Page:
I've always been impressed by the old fashioned techniques employed by greeting card artists and children's book illustrators to make furry cute animals look soft and glowing.
This artist picks a basic color for each fur coat and then paints gradients-not cheesy airbrush gradients, but gradients made up fine brush textures. The textures don't fill the entire surface of the fur and they have some variations in texture - unlike many of today's cartoon paintings with cover the surfaces of every different kind of object with the same painting texture and lighting.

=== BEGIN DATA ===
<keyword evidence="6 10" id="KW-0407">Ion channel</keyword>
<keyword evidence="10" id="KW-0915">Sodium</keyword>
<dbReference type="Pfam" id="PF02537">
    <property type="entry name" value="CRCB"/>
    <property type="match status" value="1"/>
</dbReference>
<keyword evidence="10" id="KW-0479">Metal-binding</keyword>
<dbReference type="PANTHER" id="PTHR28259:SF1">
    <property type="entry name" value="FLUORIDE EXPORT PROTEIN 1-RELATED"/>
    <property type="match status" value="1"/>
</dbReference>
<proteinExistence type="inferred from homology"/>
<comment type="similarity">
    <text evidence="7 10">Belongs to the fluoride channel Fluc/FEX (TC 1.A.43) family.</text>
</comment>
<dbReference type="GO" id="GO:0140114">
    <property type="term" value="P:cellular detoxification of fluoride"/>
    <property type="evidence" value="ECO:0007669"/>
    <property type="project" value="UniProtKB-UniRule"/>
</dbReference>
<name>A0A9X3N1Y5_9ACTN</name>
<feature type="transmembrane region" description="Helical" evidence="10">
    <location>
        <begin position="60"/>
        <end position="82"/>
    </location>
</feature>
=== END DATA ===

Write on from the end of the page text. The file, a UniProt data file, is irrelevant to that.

The soft fur looks even softer when the characters are juxtaposed against objects that don't have the same technique - like this tree which feels harder by contrast.
This artist is also an expert in controlling colors and fitting them into an overall hierarchy.
These birds have more contrast in their separate colors than the BG of the trees and hills behind them. This makes them stand out from the trees even though they are super saturated primary colors.
The birds themselves are gently broken up into areas of neutral colors and brighter colors. The color differences are not equally saturated and none are pure primary or secondary colors.
Even though the graphic look is quite stylized, it isn't harsh - the color and value choices are all tasteful and guided by nature. It gives you a warm feeling - running down your leg.